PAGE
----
Call of the Valley: Pam King's path to Board of Aldermen
Pam King’s involvement in civic affairs followed a gradual, steady course. It all began in Aau Gallie, a small Florida town near the Kennedy Space Center, when she became involved in the Methodist church’s youth group.
"It gave me an opportunity to get real active, come up with ideas and show some leadership," she said. "After learning that the upper floor of the new church building was vacant, I suggested we make it into a coffee house, decorate it, sell tickets and offer entertainment on Friday nights. As it happens, my English teacher and another teacher friend were guitar player/singers and so I hired them to perform popular songs during the folk revival at that time."
Later on in college, King majored in political science and discovered how government agencies work and the effect they could have on people’s lives. During the early '70s, she attended state legislature sessions keying on the proposed Equal Rights Amendment and was also taken with Ruth Bader Ginsburg’s arguments before the Supreme Court over women’s rights.
"At that time, a woman couldn’t have a credit card. Couldn’t get a mortgage without a father or a husband signing off on it," King said. "By then I felt I had to do my part. I even marched against the war in Iraq. At the end of each day, I want to know I did something. That’s what all of us need to do in our society, become involved and aware and speak up. There are a million issues to care about."
A decade followed when she kept up her awareness, married and moved to Vero Beach, found employment as a foster care social worker and raised three children. In turn, the foster work served to touch her directly.
"I remember one night in particular," King said. "The police lights were flashing, and we had to remove an abused crying 3-year-old little girl from her home. After these experiences, I went on and worked for United Way, engaging in the fundraising aspect of social services. And then became the executive director of a nonprofit providing quality child care for low income families.”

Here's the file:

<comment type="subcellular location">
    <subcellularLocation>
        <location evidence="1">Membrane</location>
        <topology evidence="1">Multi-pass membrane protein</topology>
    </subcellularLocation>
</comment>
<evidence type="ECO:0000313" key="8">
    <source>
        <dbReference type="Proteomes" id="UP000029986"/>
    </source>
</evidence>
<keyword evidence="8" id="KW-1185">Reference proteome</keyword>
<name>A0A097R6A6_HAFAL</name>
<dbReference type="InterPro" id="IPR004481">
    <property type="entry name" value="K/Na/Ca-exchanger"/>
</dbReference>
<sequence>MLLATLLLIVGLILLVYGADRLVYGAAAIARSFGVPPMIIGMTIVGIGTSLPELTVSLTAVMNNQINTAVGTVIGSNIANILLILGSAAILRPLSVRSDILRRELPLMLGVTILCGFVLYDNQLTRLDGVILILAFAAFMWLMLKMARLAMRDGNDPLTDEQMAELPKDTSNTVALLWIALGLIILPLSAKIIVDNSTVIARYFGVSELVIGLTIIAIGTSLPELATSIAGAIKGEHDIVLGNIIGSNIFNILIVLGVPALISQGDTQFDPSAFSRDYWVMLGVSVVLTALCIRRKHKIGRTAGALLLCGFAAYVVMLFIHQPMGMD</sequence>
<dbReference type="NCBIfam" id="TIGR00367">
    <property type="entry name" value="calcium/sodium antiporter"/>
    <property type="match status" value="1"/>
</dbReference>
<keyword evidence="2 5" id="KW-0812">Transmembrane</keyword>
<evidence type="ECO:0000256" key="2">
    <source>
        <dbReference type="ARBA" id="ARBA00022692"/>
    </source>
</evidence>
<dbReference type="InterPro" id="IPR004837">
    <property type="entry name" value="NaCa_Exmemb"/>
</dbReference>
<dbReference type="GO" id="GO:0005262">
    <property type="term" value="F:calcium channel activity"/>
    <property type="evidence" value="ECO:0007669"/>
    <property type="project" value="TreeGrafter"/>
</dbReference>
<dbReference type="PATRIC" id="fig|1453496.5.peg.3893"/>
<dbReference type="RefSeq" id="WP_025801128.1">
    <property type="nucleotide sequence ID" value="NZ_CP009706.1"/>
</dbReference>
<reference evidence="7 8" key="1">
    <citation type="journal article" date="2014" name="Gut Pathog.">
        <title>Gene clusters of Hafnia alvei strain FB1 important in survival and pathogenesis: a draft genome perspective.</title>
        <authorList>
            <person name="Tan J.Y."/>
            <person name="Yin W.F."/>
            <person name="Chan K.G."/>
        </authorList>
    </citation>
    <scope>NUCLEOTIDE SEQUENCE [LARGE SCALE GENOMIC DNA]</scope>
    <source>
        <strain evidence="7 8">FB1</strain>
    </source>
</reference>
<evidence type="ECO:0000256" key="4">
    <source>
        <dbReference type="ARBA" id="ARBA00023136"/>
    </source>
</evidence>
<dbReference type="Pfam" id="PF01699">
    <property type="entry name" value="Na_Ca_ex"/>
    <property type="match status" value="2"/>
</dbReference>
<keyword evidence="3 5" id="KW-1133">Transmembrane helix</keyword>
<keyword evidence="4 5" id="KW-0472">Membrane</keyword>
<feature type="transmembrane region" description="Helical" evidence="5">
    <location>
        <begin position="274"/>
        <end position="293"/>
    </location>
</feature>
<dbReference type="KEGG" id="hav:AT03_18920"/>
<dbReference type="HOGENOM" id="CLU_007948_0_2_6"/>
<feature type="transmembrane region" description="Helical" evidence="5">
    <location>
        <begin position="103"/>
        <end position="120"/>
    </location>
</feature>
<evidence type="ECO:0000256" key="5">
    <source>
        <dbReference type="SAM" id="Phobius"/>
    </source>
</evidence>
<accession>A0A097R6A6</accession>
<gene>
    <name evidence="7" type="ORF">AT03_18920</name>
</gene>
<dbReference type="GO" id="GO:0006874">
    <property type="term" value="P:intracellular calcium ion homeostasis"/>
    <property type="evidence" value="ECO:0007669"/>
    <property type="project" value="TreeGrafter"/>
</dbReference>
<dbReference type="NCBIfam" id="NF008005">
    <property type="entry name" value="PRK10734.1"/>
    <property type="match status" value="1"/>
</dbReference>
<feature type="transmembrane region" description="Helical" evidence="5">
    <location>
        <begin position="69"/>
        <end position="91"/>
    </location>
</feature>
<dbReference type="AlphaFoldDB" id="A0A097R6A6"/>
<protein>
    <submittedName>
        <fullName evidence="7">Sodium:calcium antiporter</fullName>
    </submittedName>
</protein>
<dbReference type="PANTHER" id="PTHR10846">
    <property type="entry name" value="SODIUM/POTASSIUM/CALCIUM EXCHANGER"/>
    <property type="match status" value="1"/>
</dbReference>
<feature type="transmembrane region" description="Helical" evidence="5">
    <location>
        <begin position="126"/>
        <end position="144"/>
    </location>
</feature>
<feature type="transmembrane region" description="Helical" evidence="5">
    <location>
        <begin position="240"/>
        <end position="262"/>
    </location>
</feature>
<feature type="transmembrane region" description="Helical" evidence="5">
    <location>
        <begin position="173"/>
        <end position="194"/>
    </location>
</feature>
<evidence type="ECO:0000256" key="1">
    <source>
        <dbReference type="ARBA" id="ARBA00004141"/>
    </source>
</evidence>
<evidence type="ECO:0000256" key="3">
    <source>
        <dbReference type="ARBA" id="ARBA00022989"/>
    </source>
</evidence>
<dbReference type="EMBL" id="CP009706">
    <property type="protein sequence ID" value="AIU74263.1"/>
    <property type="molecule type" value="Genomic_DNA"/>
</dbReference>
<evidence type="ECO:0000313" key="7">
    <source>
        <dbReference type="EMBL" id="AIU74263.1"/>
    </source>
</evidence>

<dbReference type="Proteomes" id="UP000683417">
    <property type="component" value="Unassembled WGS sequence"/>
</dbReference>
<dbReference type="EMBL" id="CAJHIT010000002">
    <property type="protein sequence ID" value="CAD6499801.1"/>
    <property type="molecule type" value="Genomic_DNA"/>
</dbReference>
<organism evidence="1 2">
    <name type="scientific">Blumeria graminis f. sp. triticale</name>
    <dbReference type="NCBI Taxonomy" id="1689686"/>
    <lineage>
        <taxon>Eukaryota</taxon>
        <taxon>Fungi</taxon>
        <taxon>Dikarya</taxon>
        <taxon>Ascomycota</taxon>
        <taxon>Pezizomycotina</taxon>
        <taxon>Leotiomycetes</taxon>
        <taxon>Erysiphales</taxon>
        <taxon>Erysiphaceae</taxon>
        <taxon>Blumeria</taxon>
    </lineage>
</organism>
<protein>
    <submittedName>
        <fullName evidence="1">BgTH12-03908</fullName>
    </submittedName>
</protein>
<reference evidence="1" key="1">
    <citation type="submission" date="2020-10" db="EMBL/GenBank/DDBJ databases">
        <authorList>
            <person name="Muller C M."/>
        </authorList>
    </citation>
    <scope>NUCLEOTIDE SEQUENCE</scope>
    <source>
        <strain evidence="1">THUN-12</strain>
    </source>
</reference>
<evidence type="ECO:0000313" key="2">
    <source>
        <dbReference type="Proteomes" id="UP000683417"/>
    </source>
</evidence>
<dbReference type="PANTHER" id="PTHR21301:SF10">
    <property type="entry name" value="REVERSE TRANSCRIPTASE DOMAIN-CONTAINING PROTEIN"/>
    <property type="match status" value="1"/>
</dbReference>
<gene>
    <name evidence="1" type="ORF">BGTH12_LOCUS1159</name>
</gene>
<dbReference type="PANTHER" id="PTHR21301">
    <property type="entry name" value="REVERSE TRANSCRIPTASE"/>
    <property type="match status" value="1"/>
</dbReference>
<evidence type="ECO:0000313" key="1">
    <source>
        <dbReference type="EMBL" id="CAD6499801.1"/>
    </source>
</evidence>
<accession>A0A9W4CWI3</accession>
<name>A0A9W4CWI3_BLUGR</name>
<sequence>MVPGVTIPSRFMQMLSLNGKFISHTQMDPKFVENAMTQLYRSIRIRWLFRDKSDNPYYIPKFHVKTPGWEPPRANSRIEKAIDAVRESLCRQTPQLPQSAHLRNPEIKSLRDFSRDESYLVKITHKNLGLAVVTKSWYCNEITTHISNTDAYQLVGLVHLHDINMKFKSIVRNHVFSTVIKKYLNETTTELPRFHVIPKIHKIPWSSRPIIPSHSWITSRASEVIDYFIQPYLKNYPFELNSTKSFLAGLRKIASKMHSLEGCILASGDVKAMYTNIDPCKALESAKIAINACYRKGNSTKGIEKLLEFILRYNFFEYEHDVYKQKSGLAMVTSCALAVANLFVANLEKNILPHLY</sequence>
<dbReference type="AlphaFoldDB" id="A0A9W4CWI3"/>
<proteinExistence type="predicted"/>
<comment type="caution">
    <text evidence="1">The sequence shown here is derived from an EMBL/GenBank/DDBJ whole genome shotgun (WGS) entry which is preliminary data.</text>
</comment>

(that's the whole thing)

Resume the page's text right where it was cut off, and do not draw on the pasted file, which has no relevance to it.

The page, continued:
With family roots in North Carolina and having spent many vacations in these mountains, when King met her second husband, Rooney, who happened to be a native North Carolinian, soon enough they were both of a mind to leave Florida and return to this area.
"By this point, I had Asheville fever," she said. "It was just magical, all the art and music and the liberal lifestyle. I needed a big change from the sedentary world of Vero Beach. I still remember one time in Pack Square when a full moon came up over the Blue Ridge mountains and there was Percy Sledge singing 'When a Man Loves a Woman'."
Seven years ago, they eventually came across a cottage in nearby Black Mountain and fell in love with the place and the people. She went on to serve on the Greenways Committee, fostered a Friends of the Library board and created a community hub.
"The library makes the whole town better," King said. "It offers free access to information which is critical in a free society. During this pandemic, there are children who need to access Wi-Fi in order to attend school.”
And it’s this abiding sense of community that continues to sustain her.
"People care about each other here and always want what’s good for our little town," she said. "When Rooney passed away and we had this celebration of his life at the White Horse Tavern, to my amazement 250 people showed up. They all reached out to me with so much love and support."
Grief-stricken, it took almost a year until she once again answered the call and, for the first time, ran for office. Presently, as a newly elected alderman, King envisions "keeping this wonderful community going, bringing new ideas to the table representing all the people through transparency and accessibility," she said. "With this pandemic, what guidelines are enforceable to keep us all safe? How can we become the greenest small town in North Carolina? These are just a few of our tasks as we look ahead."